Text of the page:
I don’t believe you have to be customer obsessed as some claim – I just think we all need to be more a little more conscious as to the impression we give out – after all perception is reality.

My perspective:
Change the way you look at things; and the things you look at change.

Just to note – I’m currently failing because I am: 9, 10, 12 and 14.


Sarah Buxton, is managing partner of The Observer Effect, a Growth Consultancy. We harness the power of insight and innovation to create customer-compelling propositions. Together we help businesses to adapt their thinking, change their perceptions and continue on their path to growth.

Americans Spend 30 Billion Hours a Year Commuting. And It’s Killing Them

Commuting can be one of the most frustrating parts of having a job — a dull, talk-radio-filled, coffee-fueled drive every morning with all the other schmucks on the road.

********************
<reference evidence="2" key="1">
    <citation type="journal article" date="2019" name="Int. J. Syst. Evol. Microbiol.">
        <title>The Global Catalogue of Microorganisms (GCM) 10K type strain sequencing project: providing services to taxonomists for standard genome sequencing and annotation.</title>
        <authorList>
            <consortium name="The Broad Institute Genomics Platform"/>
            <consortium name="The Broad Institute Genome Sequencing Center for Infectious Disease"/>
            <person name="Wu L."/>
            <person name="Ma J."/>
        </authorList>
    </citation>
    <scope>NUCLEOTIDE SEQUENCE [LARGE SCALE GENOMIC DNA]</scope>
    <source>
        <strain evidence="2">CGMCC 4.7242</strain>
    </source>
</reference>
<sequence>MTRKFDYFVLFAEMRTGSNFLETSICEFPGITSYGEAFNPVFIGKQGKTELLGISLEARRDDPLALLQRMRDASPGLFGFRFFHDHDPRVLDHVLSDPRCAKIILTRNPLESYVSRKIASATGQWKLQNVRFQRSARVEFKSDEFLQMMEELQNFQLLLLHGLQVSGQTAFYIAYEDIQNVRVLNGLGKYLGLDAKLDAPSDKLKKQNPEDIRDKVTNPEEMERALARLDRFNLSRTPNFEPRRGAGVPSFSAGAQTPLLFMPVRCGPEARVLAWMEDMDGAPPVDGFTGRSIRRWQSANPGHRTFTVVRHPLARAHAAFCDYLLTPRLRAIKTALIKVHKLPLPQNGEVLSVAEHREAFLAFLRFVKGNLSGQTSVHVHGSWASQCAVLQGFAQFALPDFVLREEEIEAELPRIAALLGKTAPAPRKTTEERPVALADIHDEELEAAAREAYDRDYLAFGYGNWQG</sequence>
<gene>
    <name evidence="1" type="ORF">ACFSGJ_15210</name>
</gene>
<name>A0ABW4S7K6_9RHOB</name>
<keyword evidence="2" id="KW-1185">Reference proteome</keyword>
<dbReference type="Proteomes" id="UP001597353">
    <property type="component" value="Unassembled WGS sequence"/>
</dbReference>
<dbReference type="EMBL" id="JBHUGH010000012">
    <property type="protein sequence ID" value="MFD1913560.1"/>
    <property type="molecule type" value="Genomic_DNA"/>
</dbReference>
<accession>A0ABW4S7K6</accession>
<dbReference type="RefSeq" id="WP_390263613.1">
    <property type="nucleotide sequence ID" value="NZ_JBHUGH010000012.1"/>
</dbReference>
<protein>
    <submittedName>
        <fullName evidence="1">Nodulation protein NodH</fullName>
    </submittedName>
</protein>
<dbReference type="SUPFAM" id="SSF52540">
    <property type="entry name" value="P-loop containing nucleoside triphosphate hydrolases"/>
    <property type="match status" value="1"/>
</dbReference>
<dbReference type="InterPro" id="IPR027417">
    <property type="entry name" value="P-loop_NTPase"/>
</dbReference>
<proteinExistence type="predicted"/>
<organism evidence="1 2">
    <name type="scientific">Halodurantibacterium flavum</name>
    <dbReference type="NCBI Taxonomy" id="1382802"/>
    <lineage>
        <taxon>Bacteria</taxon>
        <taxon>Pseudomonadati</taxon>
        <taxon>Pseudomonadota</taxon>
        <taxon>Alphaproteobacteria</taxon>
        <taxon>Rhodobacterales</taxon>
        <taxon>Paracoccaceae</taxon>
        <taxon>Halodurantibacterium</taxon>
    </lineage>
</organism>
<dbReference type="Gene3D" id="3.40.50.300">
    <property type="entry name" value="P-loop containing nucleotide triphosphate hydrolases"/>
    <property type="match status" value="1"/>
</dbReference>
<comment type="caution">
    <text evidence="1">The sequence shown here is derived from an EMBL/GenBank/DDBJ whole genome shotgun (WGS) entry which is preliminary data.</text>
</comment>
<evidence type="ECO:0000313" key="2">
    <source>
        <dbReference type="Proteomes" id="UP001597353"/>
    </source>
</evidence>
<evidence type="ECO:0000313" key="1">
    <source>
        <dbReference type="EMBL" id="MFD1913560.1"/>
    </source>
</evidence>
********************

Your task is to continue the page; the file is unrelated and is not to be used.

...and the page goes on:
I experienced it once while living in North Carolina: an awful slog through traffic lights and sprawl that annoyed me so much that I moved. Now, my commute is on foot, an easy mile walk to downtown Seattle, and on a clear day, you can see Mt. Rainer. Rather than dread my commute, I enjoy it. But I am one of the lucky few.

According to a new study, the average American spends 26 minutes traveling to work each way, and for over 80 percent of Americans, that time is spent in a car, usually alone. And the worse part is, it’s only getting longer. The Washington Post reports that 26 minute is:

the longest it’s been since the Census began tracking this data in 1980. Back then the typical commute was only 21.7 minutes. The average American commute has gotten nearly 20 percent longer since then.According to the Census, there were a little over 139 million workers commuting in 2014. At an average of 26 minutes each way to work, five days a week, 50 weeks a year, that works out to something like a total of 1.8 trillion minutes Americans spent commuting in 2014. Or, if you prefer, call it 29.6 billion hours, 1.2 billion days, or a collective 3.4 million years. With that amount of time, we could have built nearly 300 Wikipedias, or built the Great Pyramid of Giza 26 times — all in 2014 alone.

Instead, we spent those hours sitting in cars and waiting for the bus.